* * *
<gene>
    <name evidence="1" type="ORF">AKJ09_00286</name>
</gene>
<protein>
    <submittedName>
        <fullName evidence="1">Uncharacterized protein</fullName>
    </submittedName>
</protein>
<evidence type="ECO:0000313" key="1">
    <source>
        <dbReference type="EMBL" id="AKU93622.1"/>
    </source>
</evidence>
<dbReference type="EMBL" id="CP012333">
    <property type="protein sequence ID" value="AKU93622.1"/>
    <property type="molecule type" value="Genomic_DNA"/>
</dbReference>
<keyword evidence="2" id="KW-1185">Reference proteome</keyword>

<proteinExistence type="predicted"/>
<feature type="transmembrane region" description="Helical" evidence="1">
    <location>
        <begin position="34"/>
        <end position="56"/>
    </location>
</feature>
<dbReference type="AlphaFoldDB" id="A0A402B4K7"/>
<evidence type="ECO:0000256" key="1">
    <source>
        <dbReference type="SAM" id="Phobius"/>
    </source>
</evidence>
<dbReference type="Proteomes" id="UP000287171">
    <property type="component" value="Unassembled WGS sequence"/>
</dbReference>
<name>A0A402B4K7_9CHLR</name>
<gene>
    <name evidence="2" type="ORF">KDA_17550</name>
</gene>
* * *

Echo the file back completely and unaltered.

<gene>
    <name evidence="1" type="ORF">AKJ09_00286</name>
</gene>
<protein>
    <submittedName>
        <fullName evidence="1">Uncharacterized protein</fullName>
    </submittedName>
</protein>
<evidence type="ECO:0000313" key="1">
    <source>
        <dbReference type="EMBL" id="AKU93622.1"/>
    </source>
</evidence>
<dbReference type="EMBL" id="CP012333">
    <property type="protein sequence ID" value="AKU93622.1"/>
    <property type="molecule type" value="Genomic_DNA"/>
</dbReference>
<keyword evidence="2" id="KW-1185">Reference proteome</keyword>

<proteinExistence type="predicted"/>
<feature type="transmembrane region" description="Helical" evidence="1">
    <location>
        <begin position="34"/>
        <end position="56"/>
    </location>
</feature>
<dbReference type="AlphaFoldDB" id="A0A402B4K7"/>
<evidence type="ECO:0000256" key="1">
    <source>
        <dbReference type="SAM" id="Phobius"/>
    </source>
</evidence>
<dbReference type="Proteomes" id="UP000287171">
    <property type="component" value="Unassembled WGS sequence"/>
</dbReference>
<name>A0A402B4K7_9CHLR</name>
<gene>
    <name evidence="2" type="ORF">KDA_17550</name>
</gene>